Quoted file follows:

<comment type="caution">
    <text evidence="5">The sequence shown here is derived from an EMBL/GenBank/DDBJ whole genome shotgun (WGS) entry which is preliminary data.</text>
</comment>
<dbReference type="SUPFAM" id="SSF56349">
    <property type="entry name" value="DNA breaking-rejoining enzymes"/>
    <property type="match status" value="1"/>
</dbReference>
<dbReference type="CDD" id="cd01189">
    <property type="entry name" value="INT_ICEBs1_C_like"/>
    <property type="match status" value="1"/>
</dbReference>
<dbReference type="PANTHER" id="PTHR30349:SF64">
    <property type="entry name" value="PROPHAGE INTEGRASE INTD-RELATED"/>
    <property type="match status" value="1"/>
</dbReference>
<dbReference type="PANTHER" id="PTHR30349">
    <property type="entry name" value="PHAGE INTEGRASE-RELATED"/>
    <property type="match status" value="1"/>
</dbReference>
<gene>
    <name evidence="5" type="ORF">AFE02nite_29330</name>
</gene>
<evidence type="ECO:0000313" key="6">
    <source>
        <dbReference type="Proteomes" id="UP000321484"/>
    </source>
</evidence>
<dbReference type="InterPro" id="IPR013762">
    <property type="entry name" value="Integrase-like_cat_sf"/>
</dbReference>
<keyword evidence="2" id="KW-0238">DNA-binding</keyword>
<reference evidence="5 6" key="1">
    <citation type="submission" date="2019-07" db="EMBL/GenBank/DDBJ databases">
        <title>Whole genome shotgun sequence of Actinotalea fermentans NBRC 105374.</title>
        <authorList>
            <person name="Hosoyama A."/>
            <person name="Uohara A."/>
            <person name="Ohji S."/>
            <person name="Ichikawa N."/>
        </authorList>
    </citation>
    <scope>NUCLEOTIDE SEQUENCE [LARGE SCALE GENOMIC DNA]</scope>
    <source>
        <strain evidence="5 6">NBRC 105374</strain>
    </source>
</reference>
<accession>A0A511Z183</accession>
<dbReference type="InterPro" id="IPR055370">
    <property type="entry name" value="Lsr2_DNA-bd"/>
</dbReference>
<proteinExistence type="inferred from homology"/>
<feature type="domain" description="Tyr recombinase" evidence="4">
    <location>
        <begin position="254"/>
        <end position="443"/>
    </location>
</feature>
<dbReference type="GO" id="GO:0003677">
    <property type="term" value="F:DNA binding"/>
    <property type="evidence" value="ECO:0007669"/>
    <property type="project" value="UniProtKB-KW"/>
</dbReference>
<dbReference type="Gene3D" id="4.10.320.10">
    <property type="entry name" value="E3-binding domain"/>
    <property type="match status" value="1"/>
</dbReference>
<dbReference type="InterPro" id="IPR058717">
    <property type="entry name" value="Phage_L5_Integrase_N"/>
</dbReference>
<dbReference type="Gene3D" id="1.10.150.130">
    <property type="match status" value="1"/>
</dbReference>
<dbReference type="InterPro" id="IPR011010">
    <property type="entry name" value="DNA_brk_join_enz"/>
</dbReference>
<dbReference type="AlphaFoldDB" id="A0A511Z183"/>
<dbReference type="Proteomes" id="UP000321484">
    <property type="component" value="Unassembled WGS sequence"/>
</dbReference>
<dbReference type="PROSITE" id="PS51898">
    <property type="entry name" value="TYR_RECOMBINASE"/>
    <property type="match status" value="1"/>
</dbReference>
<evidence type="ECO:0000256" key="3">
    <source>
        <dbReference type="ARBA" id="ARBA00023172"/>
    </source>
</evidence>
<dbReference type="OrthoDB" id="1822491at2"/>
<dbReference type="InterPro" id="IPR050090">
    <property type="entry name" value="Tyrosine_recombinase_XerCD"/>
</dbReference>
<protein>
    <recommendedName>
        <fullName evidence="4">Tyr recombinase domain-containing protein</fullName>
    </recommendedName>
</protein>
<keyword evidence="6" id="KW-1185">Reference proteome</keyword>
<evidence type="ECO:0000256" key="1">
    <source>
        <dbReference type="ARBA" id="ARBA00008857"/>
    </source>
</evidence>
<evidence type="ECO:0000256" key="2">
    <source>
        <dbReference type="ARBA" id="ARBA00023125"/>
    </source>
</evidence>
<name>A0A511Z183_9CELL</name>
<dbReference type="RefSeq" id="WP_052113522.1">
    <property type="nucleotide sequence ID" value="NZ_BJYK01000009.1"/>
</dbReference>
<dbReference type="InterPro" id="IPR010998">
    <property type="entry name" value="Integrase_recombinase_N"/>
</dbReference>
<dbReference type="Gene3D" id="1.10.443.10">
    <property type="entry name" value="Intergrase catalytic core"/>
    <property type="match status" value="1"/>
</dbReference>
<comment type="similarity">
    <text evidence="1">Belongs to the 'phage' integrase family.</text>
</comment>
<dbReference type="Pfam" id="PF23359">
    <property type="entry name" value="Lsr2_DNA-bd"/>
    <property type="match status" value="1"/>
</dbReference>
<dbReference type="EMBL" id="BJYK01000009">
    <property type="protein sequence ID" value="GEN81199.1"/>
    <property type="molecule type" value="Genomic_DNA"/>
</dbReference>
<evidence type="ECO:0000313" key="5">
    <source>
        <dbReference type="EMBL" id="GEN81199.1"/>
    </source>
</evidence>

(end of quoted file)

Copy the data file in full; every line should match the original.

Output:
<comment type="caution">
    <text evidence="5">The sequence shown here is derived from an EMBL/GenBank/DDBJ whole genome shotgun (WGS) entry which is preliminary data.</text>
</comment>
<dbReference type="SUPFAM" id="SSF56349">
    <property type="entry name" value="DNA breaking-rejoining enzymes"/>
    <property type="match status" value="1"/>
</dbReference>
<dbReference type="CDD" id="cd01189">
    <property type="entry name" value="INT_ICEBs1_C_like"/>
    <property type="match status" value="1"/>
</dbReference>
<dbReference type="PANTHER" id="PTHR30349:SF64">
    <property type="entry name" value="PROPHAGE INTEGRASE INTD-RELATED"/>
    <property type="match status" value="1"/>
</dbReference>
<dbReference type="PANTHER" id="PTHR30349">
    <property type="entry name" value="PHAGE INTEGRASE-RELATED"/>
    <property type="match status" value="1"/>
</dbReference>
<gene>
    <name evidence="5" type="ORF">AFE02nite_29330</name>
</gene>
<evidence type="ECO:0000313" key="6">
    <source>
        <dbReference type="Proteomes" id="UP000321484"/>
    </source>
</evidence>
<dbReference type="InterPro" id="IPR013762">
    <property type="entry name" value="Integrase-like_cat_sf"/>
</dbReference>
<keyword evidence="2" id="KW-0238">DNA-binding</keyword>
<reference evidence="5 6" key="1">
    <citation type="submission" date="2019-07" db="EMBL/GenBank/DDBJ databases">
        <title>Whole genome shotgun sequence of Actinotalea fermentans NBRC 105374.</title>
        <authorList>
            <person name="Hosoyama A."/>
            <person name="Uohara A."/>
            <person name="Ohji S."/>
            <person name="Ichikawa N."/>
        </authorList>
    </citation>
    <scope>NUCLEOTIDE SEQUENCE [LARGE SCALE GENOMIC DNA]</scope>
    <source>
        <strain evidence="5 6">NBRC 105374</strain>
    </source>
</reference>
<accession>A0A511Z183</accession>
<dbReference type="InterPro" id="IPR055370">
    <property type="entry name" value="Lsr2_DNA-bd"/>
</dbReference>
<proteinExistence type="inferred from homology"/>
<feature type="domain" description="Tyr recombinase" evidence="4">
    <location>
        <begin position="254"/>
        <end position="443"/>
    </location>
</feature>
<dbReference type="GO" id="GO:0003677">
    <property type="term" value="F:DNA binding"/>
    <property type="evidence" value="ECO:0007669"/>
    <property type="project" value="UniProtKB-KW"/>
</dbReference>
<dbReference type="Gene3D" id="4.10.320.10">
    <property type="entry name" value="E3-binding domain"/>
    <property type="match status" value="1"/>
</dbReference>
<dbReference type="InterPro" id="IPR058717">
    <property type="entry name" value="Phage_L5_Integrase_N"/>
</dbReference>
<dbReference type="Gene3D" id="1.10.150.130">
    <property type="match status" value="1"/>
</dbReference>
<dbReference type="InterPro" id="IPR011010">
    <property type="entry name" value="DNA_brk_join_enz"/>
</dbReference>
<dbReference type="AlphaFoldDB" id="A0A511Z183"/>
<dbReference type="Proteomes" id="UP000321484">
    <property type="component" value="Unassembled WGS sequence"/>
</dbReference>
<dbReference type="PROSITE" id="PS51898">
    <property type="entry name" value="TYR_RECOMBINASE"/>
    <property type="match status" value="1"/>
</dbReference>
<evidence type="ECO:0000256" key="3">
    <source>
        <dbReference type="ARBA" id="ARBA00023172"/>
    </source>
</evidence>
<dbReference type="OrthoDB" id="1822491at2"/>
<dbReference type="InterPro" id="IPR050090">
    <property type="entry name" value="Tyrosine_recombinase_XerCD"/>
</dbReference>
<protein>
    <recommendedName>
        <fullName evidence="4">Tyr recombinase domain-containing protein</fullName>
    </recommendedName>
</protein>
<keyword evidence="6" id="KW-1185">Reference proteome</keyword>
<evidence type="ECO:0000256" key="1">
    <source>
        <dbReference type="ARBA" id="ARBA00008857"/>
    </source>
</evidence>
<evidence type="ECO:0000256" key="2">
    <source>
        <dbReference type="ARBA" id="ARBA00023125"/>
    </source>
</evidence>
<name>A0A511Z183_9CELL</name>
<dbReference type="RefSeq" id="WP_052113522.1">
    <property type="nucleotide sequence ID" value="NZ_BJYK01000009.1"/>
</dbReference>
<dbReference type="InterPro" id="IPR010998">
    <property type="entry name" value="Integrase_recombinase_N"/>
</dbReference>
<dbReference type="Gene3D" id="1.10.443.10">
    <property type="entry name" value="Intergrase catalytic core"/>
    <property type="match status" value="1"/>
</dbReference>
<comment type="similarity">
    <text evidence="1">Belongs to the 'phage' integrase family.</text>
</comment>
<dbReference type="Pfam" id="PF23359">
    <property type="entry name" value="Lsr2_DNA-bd"/>
    <property type="match status" value="1"/>
</dbReference>
<dbReference type="EMBL" id="BJYK01000009">
    <property type="protein sequence ID" value="GEN81199.1"/>
    <property type="molecule type" value="Genomic_DNA"/>
</dbReference>
<evidence type="ECO:0000313" key="5">
    <source>
        <dbReference type="EMBL" id="GEN81199.1"/>
    </source>
</evidence>